Consumers don’t always like surprises, especially from a remodeling contractor.
When Dave Koziol of Minneapolis interviewed four contractors for a kitchen project, he chose the one who was the most transparent about costs, which included an itemized bid.
“I knew the total cost, but I also knew the cost for the sink, the plumbing, new ceilings to get rid of the popcorn, the electrical labor and recessed lights,” he said.
Koziol, 36, hired Fair & Square Remodeling of St. Louis Park, a contractor that is upending the bidding process. Traditionally, it involves a contractor asking a lot of questions, producing an estimate, designing plans and changing the plans if the client wants different materials or a lower price. After construction starts, unforeseen costs, job creep and additional change orders may leave the client and the contractor at odds. Remodeling cost overruns are one of the most common complaints from consumers, according to Angie’s List and the Better Business Bureau of Minnesota and North Dakota.
Fair & Square owner Mike Otto said, “We don’t want people to be nickel-and-dimed to death.”
His new rollout includes bundling packages, something rarely seen in the remodeling industry. Customers remodeling a kitchen, for example, can choose among packages for roughly $16,000, $30,000 and $50,000. Prices are based on a 100-square-foot kitchen and include countertops, sink, hardware, and fixture removal and disposal. Cabinets, lighting and backsplashes are included in the $30,000 and $50,000 packages, which “simplifies the process and eliminates the unforeseen expenses,” Otto said.
Flexibility isn’t a casualty. If a client doesn’t want to replace a feature such as flooring, it can be deducted. Clients can also introduce new choices beyond what is part of the package, although it may change the price. Even with the bundled fee range, Fair & Square still provides itemized pricing to maintain transparency.
“The beauty of this product is that so many home footprints are the same,” said Chief Financial Officer Mickey Mikeworth. There’s the standard galley kitchen, for example. Clients who can manage the design choices with select mix-and-match options can save themselves a lot of time.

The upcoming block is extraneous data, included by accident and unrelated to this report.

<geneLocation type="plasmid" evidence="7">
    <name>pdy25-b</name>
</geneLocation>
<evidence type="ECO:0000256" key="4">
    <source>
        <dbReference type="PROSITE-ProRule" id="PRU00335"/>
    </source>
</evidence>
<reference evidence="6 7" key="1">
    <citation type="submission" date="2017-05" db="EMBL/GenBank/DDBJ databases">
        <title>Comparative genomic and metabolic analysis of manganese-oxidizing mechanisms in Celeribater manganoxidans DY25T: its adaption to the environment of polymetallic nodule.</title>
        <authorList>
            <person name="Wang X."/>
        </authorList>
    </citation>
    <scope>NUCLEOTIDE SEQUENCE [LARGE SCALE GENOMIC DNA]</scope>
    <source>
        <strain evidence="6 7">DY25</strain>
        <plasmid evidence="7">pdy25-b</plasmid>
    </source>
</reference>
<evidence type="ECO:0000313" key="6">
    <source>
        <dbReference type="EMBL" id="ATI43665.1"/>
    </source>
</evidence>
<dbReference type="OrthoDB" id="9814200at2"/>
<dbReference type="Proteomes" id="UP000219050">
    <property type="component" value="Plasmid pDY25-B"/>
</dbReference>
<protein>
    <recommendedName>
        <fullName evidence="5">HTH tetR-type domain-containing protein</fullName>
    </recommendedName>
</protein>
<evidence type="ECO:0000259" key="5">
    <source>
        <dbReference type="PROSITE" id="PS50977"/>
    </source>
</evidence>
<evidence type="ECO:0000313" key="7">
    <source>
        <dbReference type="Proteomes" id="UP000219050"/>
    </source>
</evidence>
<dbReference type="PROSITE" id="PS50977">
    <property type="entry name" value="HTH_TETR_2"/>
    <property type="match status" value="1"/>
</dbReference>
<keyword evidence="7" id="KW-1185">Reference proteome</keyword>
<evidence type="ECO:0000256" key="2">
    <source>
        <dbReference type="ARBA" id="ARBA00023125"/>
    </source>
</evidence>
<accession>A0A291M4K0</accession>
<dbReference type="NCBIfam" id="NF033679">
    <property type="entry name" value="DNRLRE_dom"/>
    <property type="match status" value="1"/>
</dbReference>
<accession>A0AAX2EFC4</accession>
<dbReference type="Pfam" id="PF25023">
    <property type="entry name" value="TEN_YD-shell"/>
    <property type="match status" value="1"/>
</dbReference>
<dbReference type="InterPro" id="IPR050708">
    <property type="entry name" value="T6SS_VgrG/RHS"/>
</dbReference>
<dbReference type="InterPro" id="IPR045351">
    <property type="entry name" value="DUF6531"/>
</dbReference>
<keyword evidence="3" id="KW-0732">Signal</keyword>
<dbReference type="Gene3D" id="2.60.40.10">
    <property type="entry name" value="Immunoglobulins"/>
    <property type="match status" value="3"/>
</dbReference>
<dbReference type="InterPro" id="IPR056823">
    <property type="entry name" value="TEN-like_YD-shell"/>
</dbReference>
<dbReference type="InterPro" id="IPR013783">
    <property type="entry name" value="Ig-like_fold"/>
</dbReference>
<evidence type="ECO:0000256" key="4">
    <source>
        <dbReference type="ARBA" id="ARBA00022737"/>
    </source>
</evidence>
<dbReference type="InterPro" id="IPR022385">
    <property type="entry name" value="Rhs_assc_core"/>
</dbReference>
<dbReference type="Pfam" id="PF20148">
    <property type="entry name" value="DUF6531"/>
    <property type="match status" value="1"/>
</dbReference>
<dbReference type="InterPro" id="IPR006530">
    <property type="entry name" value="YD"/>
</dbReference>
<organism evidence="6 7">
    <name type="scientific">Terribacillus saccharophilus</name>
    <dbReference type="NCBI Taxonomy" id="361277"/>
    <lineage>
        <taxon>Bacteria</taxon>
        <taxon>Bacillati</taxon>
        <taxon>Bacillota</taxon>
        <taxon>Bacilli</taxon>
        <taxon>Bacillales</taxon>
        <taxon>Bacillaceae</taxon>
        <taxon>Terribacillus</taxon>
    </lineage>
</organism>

“Having a narrowed selection was less intimidating,” Koziol said. “It was also nice knowing that if we did not see what we wanted from the provided option, the assigned designer would guide us through the selection process.”
“We’re reducing the choices available to clients from the stratosphere to a really well-honed set of choices, including granite countertops. “Nobody wants laminate anymore,” Otto said.
He’s targeting the new bundles to millennials. “They don’t want to stick $80,000 to $100,000 in a kitchen remodel when they know it’s not their forever home,” he said. He also realizes that millennials may not have ready cash for a $20,000 to $50,000 remodel. The company works with a bank to offer financing with interest rates in the single-digit range.
Condo dwellers are also good candidates for the bundled remodeling. “Most condo kitchens are about 100 square feet and fit into a pretty standard layout,” Mikeworth said.
Fair & Square started its bundling program with kitchens. In coming months, it expects to offer bundles for bathrooms and decks and eventually basements.
The typical design process before construction can take up to 10 weeks for remodelers. Bundling reduces it to three, Otto said. For smaller jobs, Fair & Square also added a handyman service. “Our clients were always asking if we know someone who can do siding repairs or tile backsplashes,” he said. “It even works for people who’ve never done a big job with us. It’s also a good way for them to test us out.”